National parks are a celebration of the diverse natural splendor and history of the United States.
If you love exploring the great outdoors, then it’s easy to be overwhelmed by the sheer number of natural parks and trails that you can visit in the country.
Before you go on your next adventure to the Zion national park trails, it’s important that you have an understanding of how to become a responsible traveler. This means doing your research and knowing everything there is to know about the natural wonders that you are visiting, especially with regards to the associated laws and regulations. Otherwise, you’ll find yourself in legal trouble.
One of the most important things you need to know about is the National Trails.
What is the National Trails System?
The National Trails System is referred to the network of almost 60,000 miles of trails that is connecting various natural parks, city parks, wildlife sanctuaries, national forests, wilderness areas, marine conservation, and all the spaces in between.
In most cases, the system provides an avenue for people to experience their public lands. The national trail system provides a significant number of opportunities for recreation, fitness, preservation, and heritage. These trails are recognized by the federal government for its importance with regards to history as well as for the celebration of the country’s natural beauty.
Today, the National Trails System is longer than the Interstate Highway System. The system is composed of 19 National Historic Trails, 11 National Scenic Trails, and over 1,300 National Recreation Trails across all 50 states.
The National Trails Day is celebrated every first Saturday of June by the American Hiking Society. Outdoor enthusiasts can partake various activities like camping, hiking, volunteer work, trail maintenance, horseback riding, and more.
The National Trails System Act
In 1968, the National Trails System Act was established which resulted in the creation of a series of trails. The act calls for the establishment of trails in both urban and rural environments for people of all ages, skills, interests, and physical abilities.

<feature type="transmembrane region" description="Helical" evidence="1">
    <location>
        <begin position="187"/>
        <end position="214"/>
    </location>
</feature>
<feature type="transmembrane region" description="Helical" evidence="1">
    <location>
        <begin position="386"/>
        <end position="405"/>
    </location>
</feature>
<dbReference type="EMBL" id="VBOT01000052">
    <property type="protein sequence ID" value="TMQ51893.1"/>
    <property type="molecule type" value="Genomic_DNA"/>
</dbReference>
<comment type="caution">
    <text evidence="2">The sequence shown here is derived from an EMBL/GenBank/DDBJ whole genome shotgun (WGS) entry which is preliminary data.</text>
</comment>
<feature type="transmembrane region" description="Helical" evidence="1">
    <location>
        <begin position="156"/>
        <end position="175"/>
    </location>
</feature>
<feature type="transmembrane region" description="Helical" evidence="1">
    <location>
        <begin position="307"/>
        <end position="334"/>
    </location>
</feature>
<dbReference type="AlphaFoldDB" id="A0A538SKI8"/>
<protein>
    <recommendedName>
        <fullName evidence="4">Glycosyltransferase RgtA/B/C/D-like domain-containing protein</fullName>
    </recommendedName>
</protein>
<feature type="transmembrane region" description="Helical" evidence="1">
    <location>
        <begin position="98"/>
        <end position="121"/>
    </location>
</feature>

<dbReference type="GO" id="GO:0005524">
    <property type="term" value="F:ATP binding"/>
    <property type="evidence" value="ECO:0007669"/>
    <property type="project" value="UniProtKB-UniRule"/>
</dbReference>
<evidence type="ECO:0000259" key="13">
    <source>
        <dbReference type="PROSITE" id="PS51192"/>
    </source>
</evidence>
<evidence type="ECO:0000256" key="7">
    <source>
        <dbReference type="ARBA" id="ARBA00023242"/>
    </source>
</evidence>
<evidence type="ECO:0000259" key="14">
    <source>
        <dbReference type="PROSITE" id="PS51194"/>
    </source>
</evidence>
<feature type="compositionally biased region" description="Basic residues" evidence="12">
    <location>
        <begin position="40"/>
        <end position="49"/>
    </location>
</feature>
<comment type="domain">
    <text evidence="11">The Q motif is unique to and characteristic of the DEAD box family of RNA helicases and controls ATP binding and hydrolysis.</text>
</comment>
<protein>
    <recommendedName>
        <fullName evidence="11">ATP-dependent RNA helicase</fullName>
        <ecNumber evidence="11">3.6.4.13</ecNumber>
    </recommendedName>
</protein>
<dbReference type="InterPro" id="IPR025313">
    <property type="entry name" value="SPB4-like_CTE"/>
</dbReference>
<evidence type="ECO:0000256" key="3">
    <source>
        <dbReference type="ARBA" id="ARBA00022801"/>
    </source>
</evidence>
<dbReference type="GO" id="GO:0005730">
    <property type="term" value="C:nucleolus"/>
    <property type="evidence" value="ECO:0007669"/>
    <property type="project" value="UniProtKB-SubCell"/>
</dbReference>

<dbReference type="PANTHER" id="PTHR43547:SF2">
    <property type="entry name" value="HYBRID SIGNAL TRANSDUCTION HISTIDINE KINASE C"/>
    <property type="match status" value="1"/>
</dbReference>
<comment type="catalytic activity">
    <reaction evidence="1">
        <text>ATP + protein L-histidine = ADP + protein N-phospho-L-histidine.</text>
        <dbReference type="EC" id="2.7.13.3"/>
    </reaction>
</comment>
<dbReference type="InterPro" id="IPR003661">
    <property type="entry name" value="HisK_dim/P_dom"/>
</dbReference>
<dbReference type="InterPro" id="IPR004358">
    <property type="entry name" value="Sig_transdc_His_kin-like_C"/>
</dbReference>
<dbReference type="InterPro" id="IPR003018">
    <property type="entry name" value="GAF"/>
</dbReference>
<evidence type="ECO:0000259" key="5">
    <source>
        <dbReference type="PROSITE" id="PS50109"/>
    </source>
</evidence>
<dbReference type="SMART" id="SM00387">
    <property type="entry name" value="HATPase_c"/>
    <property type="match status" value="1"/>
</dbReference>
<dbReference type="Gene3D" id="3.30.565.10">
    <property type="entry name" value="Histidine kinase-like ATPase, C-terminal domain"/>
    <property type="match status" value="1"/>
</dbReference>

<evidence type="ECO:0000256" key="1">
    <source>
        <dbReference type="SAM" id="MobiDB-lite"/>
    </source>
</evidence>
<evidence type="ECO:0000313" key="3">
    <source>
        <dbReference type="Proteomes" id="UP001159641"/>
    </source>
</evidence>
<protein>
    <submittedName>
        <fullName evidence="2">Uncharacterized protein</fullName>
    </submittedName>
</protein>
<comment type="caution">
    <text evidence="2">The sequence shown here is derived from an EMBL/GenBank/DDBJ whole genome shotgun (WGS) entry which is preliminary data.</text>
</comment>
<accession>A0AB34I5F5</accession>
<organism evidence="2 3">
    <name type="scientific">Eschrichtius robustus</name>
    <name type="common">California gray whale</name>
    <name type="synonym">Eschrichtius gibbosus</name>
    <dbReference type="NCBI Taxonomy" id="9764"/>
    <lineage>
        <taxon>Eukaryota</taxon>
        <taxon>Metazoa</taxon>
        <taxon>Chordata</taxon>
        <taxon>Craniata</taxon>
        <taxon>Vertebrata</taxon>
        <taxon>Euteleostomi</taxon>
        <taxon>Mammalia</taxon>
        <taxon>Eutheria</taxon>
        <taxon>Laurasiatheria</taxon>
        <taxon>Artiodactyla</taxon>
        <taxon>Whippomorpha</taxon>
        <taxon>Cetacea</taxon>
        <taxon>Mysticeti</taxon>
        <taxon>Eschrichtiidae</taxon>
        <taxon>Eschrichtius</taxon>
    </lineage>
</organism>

The National Trails System Act promotes the appreciation and enjoyment of trails while allowing greater access for the public. There are four classes of trails: national historic trails, national recreation trails, national scenic trails, and side and connecting trails.
National Scenic Trails
These trails are established to allow the people to experience the amazing natural beauty of the country and enable the healthy pursuit of healthy outdoor recreation. The system provides access to the Appalachian Mountains in the east, towards the Appalachian Trail, to the Rocky Mountain National Park Trails in the west.
There are 11 total system scenic trails and three of them (Natchez Trace, Appalachian, Potomac Heritage) are official units of the National Park System.
Below is the list of all the national scenic trails:
- Appalachian National Scenic Trail
- Arizona National Scenic Trail
- Continental Divide National Scenic Trail
- Florida National Scenic Trail
- Ice Age National Scenic Trail
- Natchez Trace National Scenic Trail
- New England National Scenic Trail
- North Country National Scenic Trail
- Pacific Crest National Scenic Trail
- Pacific Northwest National Scenic Trail
- Potomac Heritage National Scenic Trail
National Historic Trails
These trails are designated to serve as protection for overland or water routes that have great significance to the American history. These events include historic milestones like the migration of Mormon and Oregon Trails, the nation’s struggle for independence, the lives and hardships of the Native Americans (like in the Mojave Trails National Monument), and more.
Below is the list of all 19 historic trails:
- Ala Kahakai National Historic Trail
- California National Historic Trail
- Captain John Smith Chesapeake National Historic Trail
- El Camino Real de los Tejas National Historic Trail
- El Camino Real de Tierra Adentro National Historic Trail
- Iditarod National Historic Trail
- Juan Bautista de Anza National Historic Trail
- Lewis and Clark National Historic Trail
- Mormon Pioneer National Historic Trail
- Nez Perce (Nee-Mo-Poo) National Historic Trail
- Old Spanish National Historic Trail
- Oregon National Historic Trail
- Overmountain Victory National Historic Trail
- Pony Express National Historic Trail
- Santa Fe National Historic Trail
- Selma To Montgomery National Historic Trail
- Star-Spangled Banner National Historic Trail
- Trail of Tears National Historic Trail
- Washington-Rochambeau Revolutionary Route National Historic Trail
Daydreaming About Your Next Adventure?
Using the National Recreation Trails Database, you can research the topics that cover over 1,000 trails across the United States. If it’s your first time, it’s always best to read up on these trails and go with an experienced outdoor traveler.
So pick a trail close to your home and make sure that you follow the safety rules and regulations of the trail. Have fun but always be prepared for the worst.
So have you traveled to any of these trails? Let us know your experiences in the comments!